Edwards also does a little bit of my favorite thing in a monster movie: giving them some moments where they’re just animals. The movie seems to think they’re bad guys, but they’re just following their instincts, they just think they’re a male and a female looking to have some pups. A giant monster fuck scene where they smash a bunch of buildings that catch on fire and it looks like they have a bunch of candles around and then they go at it from like four different positions. Would be a good scene to have, but instead we just have to put two and two together that they were fuckin. But anyway they are lovers and we see them nuzzle each other, there is a real funny joke in this scene but it still humanizes the monsters, or monsterizes them. And when the female returns to the nest and finds that (SPOILER) the guy from KICK ASS aborted her entire brood she starts to cry, both because of this terrible thing that has happened to her family and because she remembers how everybody hyped up KICK ASS so much but she really only liked Nicolas Cage’s performance and a few other aspects.
It took me a minute to figure out where Godzilla is coming from in this one. What does he have against the Mutos that he wakes up out of his slumber to kill them before they can have babies? Is he the King of the Monsters or is he just a huge fucking asshole? Did he have a thing for Female Muto back in the day and if he can’t have her nobody can? That’s fucked up, Godzilla. You need help bud.
Those monsters aren’t doing anything wrong. They’re just protecting their kids like all the human characters are trying to do. They don’t know humans have feelings, they’re just walking around, trying to have a family, trying to live the American Dream. Why the fuck does Godzilla want to protect the humans anyway? Is he the giant monster equivalent of an animal rights activist? And doesn’t he remember that the humans tried to kill him, they dropped a bunch of nuclear bombs on him?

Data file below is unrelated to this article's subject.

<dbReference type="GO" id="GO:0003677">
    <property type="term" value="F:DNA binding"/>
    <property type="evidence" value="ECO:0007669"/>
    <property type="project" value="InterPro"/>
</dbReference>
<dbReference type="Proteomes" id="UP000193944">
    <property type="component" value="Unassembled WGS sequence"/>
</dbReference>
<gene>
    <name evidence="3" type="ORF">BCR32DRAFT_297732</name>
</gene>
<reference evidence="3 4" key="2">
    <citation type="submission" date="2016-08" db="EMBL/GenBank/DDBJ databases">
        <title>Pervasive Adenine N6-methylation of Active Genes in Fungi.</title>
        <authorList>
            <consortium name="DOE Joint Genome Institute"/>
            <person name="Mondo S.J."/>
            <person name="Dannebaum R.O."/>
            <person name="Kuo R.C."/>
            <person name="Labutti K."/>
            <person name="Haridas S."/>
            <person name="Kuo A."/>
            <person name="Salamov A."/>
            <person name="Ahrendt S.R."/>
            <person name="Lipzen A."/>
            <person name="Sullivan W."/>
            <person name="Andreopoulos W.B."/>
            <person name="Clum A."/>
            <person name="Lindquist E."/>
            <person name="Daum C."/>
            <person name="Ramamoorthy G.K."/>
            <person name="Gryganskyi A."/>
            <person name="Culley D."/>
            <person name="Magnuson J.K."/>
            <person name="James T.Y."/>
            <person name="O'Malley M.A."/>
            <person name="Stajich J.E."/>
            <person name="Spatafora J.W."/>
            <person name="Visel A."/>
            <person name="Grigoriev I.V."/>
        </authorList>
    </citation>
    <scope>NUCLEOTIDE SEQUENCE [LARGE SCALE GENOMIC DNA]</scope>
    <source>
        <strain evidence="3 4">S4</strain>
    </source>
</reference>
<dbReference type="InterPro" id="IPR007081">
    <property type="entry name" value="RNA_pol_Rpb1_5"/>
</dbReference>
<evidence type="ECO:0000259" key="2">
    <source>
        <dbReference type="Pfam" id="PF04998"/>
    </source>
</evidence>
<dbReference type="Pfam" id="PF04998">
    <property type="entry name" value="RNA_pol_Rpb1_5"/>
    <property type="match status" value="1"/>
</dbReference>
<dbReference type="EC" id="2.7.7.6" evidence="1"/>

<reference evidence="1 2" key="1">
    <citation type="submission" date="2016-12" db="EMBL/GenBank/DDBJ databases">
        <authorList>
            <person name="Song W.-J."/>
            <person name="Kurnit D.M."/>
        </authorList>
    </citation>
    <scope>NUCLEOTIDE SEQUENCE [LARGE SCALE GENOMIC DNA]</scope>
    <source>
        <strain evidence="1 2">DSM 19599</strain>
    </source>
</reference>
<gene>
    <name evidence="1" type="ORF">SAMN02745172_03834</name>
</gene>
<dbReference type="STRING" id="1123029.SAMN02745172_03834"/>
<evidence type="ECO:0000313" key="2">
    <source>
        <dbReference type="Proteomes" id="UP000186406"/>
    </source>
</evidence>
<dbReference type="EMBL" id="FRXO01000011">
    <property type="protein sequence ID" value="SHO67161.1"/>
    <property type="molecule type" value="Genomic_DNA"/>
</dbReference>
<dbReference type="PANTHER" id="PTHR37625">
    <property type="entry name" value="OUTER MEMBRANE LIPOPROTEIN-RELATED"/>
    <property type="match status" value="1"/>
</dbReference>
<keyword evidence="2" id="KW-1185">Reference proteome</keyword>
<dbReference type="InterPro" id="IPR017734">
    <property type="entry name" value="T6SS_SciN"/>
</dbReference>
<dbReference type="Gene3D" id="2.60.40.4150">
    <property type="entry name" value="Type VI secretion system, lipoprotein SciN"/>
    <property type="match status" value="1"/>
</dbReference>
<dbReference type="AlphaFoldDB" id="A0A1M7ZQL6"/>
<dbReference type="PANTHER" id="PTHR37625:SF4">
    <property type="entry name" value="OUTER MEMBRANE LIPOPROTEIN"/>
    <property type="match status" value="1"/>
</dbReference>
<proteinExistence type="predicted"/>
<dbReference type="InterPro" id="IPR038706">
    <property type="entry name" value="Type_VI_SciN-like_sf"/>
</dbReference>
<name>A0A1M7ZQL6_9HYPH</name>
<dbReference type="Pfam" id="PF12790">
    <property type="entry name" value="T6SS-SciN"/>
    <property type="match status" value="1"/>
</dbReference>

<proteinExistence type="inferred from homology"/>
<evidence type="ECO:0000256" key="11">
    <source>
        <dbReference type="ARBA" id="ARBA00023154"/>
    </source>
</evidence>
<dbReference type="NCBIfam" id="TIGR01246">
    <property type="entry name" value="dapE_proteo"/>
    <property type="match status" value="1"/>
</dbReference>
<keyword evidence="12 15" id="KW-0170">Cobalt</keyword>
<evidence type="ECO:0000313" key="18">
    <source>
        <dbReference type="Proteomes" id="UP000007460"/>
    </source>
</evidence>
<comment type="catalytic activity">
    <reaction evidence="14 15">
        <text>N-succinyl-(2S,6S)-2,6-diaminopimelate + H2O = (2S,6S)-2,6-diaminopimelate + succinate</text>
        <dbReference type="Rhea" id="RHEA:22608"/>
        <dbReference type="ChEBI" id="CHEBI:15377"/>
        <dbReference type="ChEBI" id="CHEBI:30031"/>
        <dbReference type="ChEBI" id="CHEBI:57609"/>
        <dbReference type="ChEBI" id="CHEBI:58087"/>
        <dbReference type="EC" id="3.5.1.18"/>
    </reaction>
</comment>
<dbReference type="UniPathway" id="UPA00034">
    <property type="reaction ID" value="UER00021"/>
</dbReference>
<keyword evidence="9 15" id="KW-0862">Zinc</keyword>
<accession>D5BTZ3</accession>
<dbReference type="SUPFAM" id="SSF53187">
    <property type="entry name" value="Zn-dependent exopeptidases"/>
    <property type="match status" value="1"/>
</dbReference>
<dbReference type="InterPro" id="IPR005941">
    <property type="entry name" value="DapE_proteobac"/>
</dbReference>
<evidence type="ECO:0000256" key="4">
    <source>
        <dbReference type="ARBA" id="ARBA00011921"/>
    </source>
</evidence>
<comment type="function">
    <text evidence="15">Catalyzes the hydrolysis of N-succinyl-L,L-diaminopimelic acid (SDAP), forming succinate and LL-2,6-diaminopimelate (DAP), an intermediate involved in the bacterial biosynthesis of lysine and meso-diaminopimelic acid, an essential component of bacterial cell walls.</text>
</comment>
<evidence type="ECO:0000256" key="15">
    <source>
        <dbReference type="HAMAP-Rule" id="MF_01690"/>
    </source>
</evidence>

Then I realized that was the answer. They dropped bombs on him but he only absorbed their energy and became more powerful. He thought the humans were feeding him! That’s why he loves us so much. That’s how part 2 is gonna happen is he’ll eventually get pissed off that nobody’s bombing him and have to start smashing people to get results. Then they’ll have to build Mechagodzilla because weapons make him more powerful, he can only be defeated by punching.
I don’t think this is one of the Summer Popcorn Movie Classics, but it’s a pretty impressive big budget debut and a solid Godzilla do-over. Welcome back big fella.
VERN has been reviewing movies since 1999 and is the author of the books SEAGALOGY: A STUDY OF THE ASS-KICKING FILMS OF STEVEN SEAGAL, YIPPEE KI-YAY MOVIEGOER!: WRITINGS ON BRUCE WILLIS, BADASS CINEMA AND OTHER IMPORTANT TOPICS and NIKETOWN: A NOVEL. His horror-action novel WORM ON A HOOK will arrive later this year.